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Tuesday, 30 July, 2002, 10:13 GMT 11:13 UK
US lawmakers plan bill to tackle obesity
Women in pool
The US is in the grip of an obesity 'epidemic'
The American Senate is contemplating an obesity bill to help US citizens fight flab.

It would allow government agencies to spend more than $200m on new and existing anti-obesity programmes.


The lifestyles we have adopted in this country have gotten us into an epidemic of overweight and obese problems

Senator Jeff Bingaman
In the United States 61% of adults are considered overweight or obese.

The health problem is estimated to cost the country $117bn a year.

Lawmakers are planning a range of health measures, many of which are aimed at children.

The Improved Nutrition and Physical Activity Act (Impact) proposes to provide more money for anti-obesity schemes in schools.

It also aims to give training on weight issues to health workers, and to fund new parks, cycle routes and recreational centres.

"There's a lot of evidence that the lifestyles we have adopted in this country have gotten us into an epidemic of overweight and obese problems," says Senator Jeff Bingaman, who is one of three sponsors of the bill.

Mr Bingaman says he is also co-sponsoring a bill that would try to limit the sale of junk food in schools during mealtimes.

Fat action

It comes as a group of US citizens launches a law suit against four Fast Food chains including MacDonald's and Burger King.

Caesar Barbar, one of plaintiffs, claims the companies failed to provide enough information about the nutritional and fat content of the food.

Mr Barbar - a 57-year-old maintenance supervisor who weighs almost 125 kilograms (275 pounds) - says he regularly ate fast food until 1996, when a doctor warned his diet could potentially kill him.

He is being advised by John Banzhaf, the George Washington University Professor who pioneered legal action against the tobacco companies.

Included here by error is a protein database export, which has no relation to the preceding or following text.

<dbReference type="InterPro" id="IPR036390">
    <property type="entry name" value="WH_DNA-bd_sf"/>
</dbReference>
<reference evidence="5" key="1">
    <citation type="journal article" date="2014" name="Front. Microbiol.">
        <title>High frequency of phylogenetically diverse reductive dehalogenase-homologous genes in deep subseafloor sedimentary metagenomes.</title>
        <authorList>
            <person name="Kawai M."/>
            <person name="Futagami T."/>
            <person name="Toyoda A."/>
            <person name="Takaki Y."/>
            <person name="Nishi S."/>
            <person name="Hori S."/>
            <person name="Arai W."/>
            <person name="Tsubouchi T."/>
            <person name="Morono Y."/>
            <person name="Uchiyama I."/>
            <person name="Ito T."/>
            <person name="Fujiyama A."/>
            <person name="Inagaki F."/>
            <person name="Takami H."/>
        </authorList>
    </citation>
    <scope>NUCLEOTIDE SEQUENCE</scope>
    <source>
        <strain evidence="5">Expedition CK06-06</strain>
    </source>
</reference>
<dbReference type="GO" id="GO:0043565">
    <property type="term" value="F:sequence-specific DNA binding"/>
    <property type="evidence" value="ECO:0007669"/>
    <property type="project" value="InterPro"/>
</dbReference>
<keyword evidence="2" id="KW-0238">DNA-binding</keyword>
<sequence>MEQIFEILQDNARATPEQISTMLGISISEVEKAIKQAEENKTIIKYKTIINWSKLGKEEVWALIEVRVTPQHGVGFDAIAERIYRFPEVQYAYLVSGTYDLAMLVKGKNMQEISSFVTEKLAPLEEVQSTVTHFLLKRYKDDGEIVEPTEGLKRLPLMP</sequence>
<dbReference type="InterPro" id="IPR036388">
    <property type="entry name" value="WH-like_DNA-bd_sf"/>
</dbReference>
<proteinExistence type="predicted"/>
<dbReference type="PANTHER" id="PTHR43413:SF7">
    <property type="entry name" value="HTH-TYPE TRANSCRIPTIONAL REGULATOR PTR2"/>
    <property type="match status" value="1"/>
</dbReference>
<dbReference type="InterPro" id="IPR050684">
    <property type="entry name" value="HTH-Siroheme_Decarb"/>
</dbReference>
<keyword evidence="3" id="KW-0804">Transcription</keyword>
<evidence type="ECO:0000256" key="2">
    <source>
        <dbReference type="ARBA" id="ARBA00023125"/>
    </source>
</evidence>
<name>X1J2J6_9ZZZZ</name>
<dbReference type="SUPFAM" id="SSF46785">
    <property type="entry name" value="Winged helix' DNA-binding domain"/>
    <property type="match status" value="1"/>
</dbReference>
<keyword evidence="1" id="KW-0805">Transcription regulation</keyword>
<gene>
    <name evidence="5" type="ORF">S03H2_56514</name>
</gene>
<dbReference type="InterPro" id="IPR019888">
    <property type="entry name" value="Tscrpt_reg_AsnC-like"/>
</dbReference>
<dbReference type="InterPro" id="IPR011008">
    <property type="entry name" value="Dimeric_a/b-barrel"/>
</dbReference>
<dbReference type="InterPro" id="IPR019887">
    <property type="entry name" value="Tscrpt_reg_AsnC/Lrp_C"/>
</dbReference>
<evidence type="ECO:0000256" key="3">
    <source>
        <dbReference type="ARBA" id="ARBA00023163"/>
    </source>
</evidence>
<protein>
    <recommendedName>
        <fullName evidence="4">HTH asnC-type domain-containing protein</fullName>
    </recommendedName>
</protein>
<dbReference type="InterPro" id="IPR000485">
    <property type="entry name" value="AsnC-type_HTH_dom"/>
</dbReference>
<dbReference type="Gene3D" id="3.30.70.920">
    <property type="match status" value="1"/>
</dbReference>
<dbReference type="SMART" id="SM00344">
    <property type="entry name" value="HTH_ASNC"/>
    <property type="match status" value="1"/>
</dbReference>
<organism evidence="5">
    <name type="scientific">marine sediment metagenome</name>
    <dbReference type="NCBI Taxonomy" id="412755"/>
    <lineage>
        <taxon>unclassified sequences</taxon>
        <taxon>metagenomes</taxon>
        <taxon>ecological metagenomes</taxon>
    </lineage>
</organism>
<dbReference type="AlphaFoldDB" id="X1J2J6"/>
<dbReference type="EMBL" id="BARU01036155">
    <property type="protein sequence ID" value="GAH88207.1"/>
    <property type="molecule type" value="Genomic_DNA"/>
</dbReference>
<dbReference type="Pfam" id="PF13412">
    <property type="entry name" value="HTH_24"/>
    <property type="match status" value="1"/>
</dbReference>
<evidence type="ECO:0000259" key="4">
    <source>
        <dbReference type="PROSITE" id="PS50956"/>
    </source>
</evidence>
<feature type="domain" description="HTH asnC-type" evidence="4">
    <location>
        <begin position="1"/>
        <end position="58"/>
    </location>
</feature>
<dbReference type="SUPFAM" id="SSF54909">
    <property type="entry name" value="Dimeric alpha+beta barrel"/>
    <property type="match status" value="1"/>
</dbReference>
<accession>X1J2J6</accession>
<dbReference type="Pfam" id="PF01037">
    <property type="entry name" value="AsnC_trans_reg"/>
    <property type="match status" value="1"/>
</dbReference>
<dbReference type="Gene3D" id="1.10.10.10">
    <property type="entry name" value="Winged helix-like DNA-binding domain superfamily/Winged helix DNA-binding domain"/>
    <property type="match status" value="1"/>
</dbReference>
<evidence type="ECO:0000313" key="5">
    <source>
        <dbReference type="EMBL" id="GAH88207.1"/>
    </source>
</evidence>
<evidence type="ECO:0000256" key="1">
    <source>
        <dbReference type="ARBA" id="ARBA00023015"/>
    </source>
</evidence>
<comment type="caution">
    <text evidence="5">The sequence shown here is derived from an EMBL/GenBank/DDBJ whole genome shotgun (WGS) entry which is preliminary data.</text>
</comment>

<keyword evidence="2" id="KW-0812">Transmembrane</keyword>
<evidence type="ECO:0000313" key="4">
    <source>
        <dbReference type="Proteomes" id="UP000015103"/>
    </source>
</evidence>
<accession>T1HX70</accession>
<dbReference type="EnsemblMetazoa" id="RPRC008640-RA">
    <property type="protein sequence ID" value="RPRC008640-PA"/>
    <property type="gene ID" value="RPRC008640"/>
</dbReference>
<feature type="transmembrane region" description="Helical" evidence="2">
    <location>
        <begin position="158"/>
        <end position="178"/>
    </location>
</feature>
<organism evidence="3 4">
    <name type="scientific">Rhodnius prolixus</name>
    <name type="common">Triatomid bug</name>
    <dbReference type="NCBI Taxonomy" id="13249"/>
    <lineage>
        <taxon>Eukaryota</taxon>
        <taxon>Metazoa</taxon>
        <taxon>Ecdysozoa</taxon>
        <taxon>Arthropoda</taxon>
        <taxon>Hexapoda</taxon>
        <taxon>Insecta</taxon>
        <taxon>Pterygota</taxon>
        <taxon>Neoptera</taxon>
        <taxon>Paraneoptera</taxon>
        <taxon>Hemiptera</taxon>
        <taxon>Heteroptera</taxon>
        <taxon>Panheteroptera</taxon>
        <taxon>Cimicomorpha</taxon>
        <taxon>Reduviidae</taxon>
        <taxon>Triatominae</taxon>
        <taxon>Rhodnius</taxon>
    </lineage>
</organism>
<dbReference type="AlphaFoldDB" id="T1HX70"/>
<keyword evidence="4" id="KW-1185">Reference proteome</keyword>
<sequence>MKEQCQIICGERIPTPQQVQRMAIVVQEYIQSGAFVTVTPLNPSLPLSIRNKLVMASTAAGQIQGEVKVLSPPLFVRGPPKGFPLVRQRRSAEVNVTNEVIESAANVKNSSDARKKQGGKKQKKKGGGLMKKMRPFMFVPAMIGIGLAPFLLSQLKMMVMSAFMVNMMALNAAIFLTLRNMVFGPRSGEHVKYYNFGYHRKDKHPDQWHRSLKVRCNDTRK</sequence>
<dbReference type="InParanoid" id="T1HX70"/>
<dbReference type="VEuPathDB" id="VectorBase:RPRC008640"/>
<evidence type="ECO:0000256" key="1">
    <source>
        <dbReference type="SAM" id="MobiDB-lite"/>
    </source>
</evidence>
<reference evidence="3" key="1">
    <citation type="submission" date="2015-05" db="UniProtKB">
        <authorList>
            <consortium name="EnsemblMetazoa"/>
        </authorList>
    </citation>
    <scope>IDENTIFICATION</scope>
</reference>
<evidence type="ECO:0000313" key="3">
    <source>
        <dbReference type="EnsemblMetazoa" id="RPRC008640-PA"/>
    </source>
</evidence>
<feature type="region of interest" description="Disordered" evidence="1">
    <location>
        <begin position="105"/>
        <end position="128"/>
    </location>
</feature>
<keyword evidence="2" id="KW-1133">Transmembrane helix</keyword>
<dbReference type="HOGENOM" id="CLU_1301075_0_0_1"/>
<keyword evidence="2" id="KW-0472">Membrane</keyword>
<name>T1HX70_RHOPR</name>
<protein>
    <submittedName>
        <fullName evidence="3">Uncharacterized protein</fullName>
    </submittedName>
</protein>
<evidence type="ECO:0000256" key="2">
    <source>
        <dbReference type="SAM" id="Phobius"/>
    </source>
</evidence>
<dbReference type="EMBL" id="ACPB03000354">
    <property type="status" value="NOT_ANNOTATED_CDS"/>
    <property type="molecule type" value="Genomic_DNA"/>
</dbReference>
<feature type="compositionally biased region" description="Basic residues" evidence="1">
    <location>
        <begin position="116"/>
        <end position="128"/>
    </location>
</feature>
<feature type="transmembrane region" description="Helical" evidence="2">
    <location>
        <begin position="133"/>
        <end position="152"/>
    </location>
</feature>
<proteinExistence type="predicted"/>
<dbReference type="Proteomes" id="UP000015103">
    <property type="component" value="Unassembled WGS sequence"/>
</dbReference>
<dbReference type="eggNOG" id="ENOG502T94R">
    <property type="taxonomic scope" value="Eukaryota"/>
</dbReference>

Obese women
Obesity takes nine years off your life
"The question is as with the tobacco case, should the company bare some responsibility?" he told the BBC.

"We now have companies which are literally going into our schools, where kids are a captive audience, and getting them used to, some would argue hooked on, very fatty foods.

"Soft drinks companies are going into schools and literally paying the schools a bounty for every can or bottle of sugar beverage those kids buy.

"So putting all that together I think certainly there is some responsibility on the part of the Fast Food companies."

'Non-issue'

The Fast Food industry had dismissed the action as completely baseless and frivolous.

But the main food lobby group, the Grocery Manufacturers of America, says there are concerns within the industry.

"We are very concerned in the food industry about talk of class action suits on this level," a spokesman told the BBC.

"Not because I think we're going to lose any cases but because it is very expensive - it's a waste of resources and a waste of time to be in court fighting over a non-issue.

"Our position is we want to maintain and preserve choice. We want to preserve that at all costs, we think that's a very American idea."

See also:

25 Jul 02 | Americas
16 Jul 02 | Breakfast
28 Jul 02 | Health
15 Feb 01 | Health
22 Mar 00 | Health
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